Thank you for sharing your story. As a first step, I would start by organizing any relevant experience and education you have in the fields that are of interest to you; no piece of experience is too outside of the box, as the goal is to create a large list of options to work from. Then, you can adapt this list and organize the details based on the specific positions you are applying for. Everyone’s background is different, so don’t be afraid to embrace your accomplishments that may have happened outside of the traditional office setting.
      If you would like some more personalized help, please reach out to one of our skilled recruiters at the office nearest you:

      • I too am eager to eager to re-enter the Medical field as a Medical. Assistant. Employers want more recent experience…

  2. Well I am a lot like Mack. I have been out of work for several years for the same reason taking care of my parents. But I have my Bachelors in Healthcare Administration and it’s been very hard time for to find a job. I have had my resume written by professionals and still don’t understand the problem. I haven’t even had a decent interview come my way in months. I don’t know if it’s about the time gap in my work history or if its about age. What would you suggest I do?

    • Hi Brenda,
      Thank you for joining the conversation and telling your story. When applying for positions, it is important to be truthful about any gaps between working periods. Instead of avoiding these gaps, try to present any other applicable experience you might have gained from that time. Our recruiters are also a great resource if you would like to continue to work towards a new career:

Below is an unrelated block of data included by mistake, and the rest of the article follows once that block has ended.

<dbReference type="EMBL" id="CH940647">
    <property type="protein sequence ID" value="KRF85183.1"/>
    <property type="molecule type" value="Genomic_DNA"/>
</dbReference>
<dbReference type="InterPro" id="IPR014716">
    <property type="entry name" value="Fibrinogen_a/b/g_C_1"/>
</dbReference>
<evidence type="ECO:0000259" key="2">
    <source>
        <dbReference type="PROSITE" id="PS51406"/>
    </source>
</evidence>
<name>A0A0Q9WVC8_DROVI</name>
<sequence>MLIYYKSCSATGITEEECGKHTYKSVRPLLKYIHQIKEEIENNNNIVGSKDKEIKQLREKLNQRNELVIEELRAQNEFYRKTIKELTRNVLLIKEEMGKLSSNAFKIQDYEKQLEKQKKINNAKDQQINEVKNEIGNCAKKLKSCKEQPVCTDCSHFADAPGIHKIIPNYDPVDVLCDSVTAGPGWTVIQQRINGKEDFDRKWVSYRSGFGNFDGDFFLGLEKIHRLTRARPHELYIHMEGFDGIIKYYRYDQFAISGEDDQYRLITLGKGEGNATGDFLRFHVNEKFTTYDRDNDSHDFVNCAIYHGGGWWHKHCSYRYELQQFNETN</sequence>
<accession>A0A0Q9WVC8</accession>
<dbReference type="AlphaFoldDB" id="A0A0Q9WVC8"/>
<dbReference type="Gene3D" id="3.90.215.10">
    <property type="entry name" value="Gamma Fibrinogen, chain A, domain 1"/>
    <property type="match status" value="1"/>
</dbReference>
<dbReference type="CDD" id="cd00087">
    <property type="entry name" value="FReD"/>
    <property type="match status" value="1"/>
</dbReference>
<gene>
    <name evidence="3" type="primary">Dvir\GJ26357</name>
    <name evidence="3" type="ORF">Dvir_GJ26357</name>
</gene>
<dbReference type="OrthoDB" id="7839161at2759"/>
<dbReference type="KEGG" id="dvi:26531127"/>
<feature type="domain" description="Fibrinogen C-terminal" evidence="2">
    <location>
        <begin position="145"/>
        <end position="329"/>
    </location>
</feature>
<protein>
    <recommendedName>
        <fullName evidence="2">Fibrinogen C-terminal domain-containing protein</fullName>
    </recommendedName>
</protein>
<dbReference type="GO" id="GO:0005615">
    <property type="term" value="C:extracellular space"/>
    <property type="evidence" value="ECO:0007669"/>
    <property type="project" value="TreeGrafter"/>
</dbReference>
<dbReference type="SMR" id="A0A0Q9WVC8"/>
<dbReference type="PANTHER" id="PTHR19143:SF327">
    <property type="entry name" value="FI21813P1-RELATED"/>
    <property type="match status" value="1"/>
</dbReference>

3. Hi, actually I held a bs in bio and minor in health degree. I don’t have work experience yet apart from my volunteer at local hospital. I want to persuade my further education of MBA (marketing). I also have online certificate of medical administrative assistant. Can you suggest me what type of should I get with these experience before I jump into MBA study program. Thanks!

    • Hi Sunita,
      Thank you for sharing! A variety of experience – work, education, volunteer work – is a great way to showcase versatility to potential employers. Keep in mind that every industry has different expectations for advanced degrees, and these expectations can change by position as well. If you can connect with a mentor within your industry of preference, this is a great way to learn firsthand information of what is needed.

  4. I have spent 18 full months to search for an entry-level position of Business degree in Information Systems and Accounting from University of Colorado Denver. I can’t land a job please help me out!

  5. I’ve recently relocated to Tallahassee, Fl after working with you in Houston. Do you recruit for positions in Tallahassee?

      • Hi Andrew,
        I have read the above comments and I will be adding the gaps in my work history when I stayed home to raise my children. For the last 20 years I have worked as a certified clinical research coordinator. During that time my salary has raised from $48,000 to $64,000 yearly due to my extensive experience which has been invaluable as a mentor for less experience staff. My last employer terminated me while I was on temporary disability. My employer stated they were having difficulty functioning with 1 staff out. I believe the fact that I am 60 and was terminated from the last position has markedly impacted my ability to find another job. I don’t know what to do.